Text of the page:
Prepare Your Heart for the Joy and Longing of Advent

On Christmas, we rejoice over the birth of Jesus. But the Advent season is also a time of longing for his return.

For many, the days leading up to Christmas are full of joy. We go to parties. We wrap gifts. We decorate our homes and offices, and we enjoy the tree lightings and Christmas music as we shop for presents or walk around the city.

Most importantly, Christians celebrate the birth of Jesus, the incredible story of our great and humble God who became a man.

And yet, at heart, Advent is a time of longing.

During the Christmas season, we most often hear stories from the beginning of the gospels. The angels deliver messages to Mary, Joseph, and the shepherds. John describes Christ’s birth as “the light come into the world.” Linus reads from Luke in A Charlie Brown Christmas.

Like the authors of the gospels, we also quote Old Testament prophecies fulfilled in Christ:

“Unto us a child is born.
Unto us a Son is given.
And the government will be upon his shoulder.
And his name will be called
Wonderful, Counselor, Mighty God
Everlasting Father, Prince of Peace.”
(Isaiah 9:6-7, NKJV)

If we continue to read in Isaiah, however, we realize that the prophet speaks not joyfully, but with longing. Between the prophecy and its fulfillment, Isaiah knows, God’s people will go through hard times:

“Those who lead these people have misled them and totally confused them… Everywhere in the country people snatch and eat any bit of food they can find, but their hunger is never satisfied… The people of Manasseh and the people of Ephraim attack each other, and together they attack Judah.”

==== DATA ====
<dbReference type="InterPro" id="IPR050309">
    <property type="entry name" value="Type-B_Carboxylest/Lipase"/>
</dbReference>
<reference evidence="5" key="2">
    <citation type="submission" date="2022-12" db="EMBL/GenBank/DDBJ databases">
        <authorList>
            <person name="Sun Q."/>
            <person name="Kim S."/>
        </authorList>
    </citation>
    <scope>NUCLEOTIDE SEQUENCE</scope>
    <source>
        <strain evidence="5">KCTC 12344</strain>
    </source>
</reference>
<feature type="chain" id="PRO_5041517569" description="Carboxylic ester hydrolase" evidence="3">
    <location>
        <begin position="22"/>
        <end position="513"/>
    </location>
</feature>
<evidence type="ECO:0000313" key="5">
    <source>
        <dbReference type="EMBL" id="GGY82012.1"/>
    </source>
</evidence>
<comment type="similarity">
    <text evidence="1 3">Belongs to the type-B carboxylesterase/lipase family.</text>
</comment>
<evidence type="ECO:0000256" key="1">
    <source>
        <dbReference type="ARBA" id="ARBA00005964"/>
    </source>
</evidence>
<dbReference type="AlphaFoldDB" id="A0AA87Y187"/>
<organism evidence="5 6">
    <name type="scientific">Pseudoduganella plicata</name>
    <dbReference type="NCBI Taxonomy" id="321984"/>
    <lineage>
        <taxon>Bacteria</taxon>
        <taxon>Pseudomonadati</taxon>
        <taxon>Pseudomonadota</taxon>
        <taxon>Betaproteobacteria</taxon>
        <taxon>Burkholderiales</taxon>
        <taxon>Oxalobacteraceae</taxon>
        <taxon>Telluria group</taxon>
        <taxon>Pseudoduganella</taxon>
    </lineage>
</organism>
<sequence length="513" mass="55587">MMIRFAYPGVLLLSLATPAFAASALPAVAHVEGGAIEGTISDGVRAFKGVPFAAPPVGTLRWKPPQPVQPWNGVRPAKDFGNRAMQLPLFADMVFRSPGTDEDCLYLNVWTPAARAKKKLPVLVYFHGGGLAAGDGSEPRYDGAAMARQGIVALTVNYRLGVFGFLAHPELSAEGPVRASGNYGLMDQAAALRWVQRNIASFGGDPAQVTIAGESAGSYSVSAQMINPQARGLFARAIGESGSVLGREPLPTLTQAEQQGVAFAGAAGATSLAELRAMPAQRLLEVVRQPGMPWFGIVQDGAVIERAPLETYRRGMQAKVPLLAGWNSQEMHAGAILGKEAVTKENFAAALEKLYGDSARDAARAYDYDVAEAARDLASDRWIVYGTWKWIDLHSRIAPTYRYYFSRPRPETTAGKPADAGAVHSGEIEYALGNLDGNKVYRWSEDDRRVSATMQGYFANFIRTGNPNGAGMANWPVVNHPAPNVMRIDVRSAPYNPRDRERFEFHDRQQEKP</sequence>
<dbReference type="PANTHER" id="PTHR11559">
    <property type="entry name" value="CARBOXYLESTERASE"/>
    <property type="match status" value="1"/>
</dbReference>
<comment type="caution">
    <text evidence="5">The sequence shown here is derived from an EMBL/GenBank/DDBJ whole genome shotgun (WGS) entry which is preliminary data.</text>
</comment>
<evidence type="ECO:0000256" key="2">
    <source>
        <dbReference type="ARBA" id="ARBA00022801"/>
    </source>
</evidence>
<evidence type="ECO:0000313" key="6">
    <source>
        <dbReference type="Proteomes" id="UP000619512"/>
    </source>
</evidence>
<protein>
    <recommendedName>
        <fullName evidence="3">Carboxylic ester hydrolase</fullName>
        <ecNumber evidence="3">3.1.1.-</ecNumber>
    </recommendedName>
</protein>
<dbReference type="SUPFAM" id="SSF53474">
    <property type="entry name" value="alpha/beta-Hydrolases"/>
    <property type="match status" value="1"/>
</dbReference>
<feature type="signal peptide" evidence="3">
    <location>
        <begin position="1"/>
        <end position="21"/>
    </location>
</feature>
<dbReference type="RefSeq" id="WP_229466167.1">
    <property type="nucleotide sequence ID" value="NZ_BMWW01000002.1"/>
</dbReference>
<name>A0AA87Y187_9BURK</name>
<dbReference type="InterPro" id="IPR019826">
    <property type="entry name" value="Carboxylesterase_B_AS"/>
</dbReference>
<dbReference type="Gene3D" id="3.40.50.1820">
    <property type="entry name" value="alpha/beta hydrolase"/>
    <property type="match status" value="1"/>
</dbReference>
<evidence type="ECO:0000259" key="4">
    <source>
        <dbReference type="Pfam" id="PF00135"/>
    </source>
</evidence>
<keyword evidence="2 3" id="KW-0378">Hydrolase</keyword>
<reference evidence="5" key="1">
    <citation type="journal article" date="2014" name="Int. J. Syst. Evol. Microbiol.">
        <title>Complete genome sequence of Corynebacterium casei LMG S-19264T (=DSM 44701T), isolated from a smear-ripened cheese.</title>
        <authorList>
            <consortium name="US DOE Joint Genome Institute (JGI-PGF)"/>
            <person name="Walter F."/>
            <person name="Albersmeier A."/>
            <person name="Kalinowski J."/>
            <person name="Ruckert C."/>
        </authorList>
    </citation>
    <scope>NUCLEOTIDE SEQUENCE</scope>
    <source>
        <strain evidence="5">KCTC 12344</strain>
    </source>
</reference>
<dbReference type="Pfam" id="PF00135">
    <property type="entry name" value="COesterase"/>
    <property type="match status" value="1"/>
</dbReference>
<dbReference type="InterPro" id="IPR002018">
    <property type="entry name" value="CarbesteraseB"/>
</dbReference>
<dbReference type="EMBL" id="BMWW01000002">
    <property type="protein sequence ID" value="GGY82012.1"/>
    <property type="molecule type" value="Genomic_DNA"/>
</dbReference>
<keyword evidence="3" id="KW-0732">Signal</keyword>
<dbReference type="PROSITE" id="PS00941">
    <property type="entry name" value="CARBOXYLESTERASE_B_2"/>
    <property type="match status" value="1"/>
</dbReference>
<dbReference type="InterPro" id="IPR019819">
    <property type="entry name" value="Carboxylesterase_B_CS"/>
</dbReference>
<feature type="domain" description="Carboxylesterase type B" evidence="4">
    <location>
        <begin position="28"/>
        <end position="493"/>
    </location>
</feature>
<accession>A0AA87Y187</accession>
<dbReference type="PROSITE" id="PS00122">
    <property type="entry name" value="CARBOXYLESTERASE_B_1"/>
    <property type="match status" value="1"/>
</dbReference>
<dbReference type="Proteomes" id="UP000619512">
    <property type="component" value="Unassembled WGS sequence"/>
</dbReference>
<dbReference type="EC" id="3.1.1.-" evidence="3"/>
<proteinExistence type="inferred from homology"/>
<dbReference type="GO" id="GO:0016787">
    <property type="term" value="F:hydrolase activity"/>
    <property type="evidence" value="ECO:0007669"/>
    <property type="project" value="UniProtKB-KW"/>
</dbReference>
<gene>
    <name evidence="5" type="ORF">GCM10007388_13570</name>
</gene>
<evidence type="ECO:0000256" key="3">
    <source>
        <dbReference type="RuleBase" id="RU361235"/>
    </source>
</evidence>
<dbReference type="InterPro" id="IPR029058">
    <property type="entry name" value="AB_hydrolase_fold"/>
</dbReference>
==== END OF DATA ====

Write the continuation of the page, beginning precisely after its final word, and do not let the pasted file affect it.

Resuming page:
(Isaiah 9:16, 20a, 21, GNT)

Isaiah speaks of the Messiah in the midst of national moral decline and international tumult. He sees people experience the consequences of their own actions. Even the faithful and vulnerable suffer because of the actions of their neighbors.

The prophet waits expectantly, but not with jump-up-and-down excitement. He is aching: “Lord, how long?”

The joy of the Messiah stems from hearts saddened by a hurting and sinful world. Jesus is long-expected because God’s people still suffer from war, want, and hatred. The Advent season calls for Christmas carols in the minor key:

“Come, O come, Emmanuel,
and ransom captive Israel
that mourns in lonely exile here
until the Son of God appears.”

During Advent, Isaiah’s longing becomes our longing. Isaiah’s hope for a Savior is our hope, too. We read the Christmas story in the gospels with joy, for we have found the Messiah in Jesus. We celebrate not only a baby born in a stable, but a King who will make the world whole.

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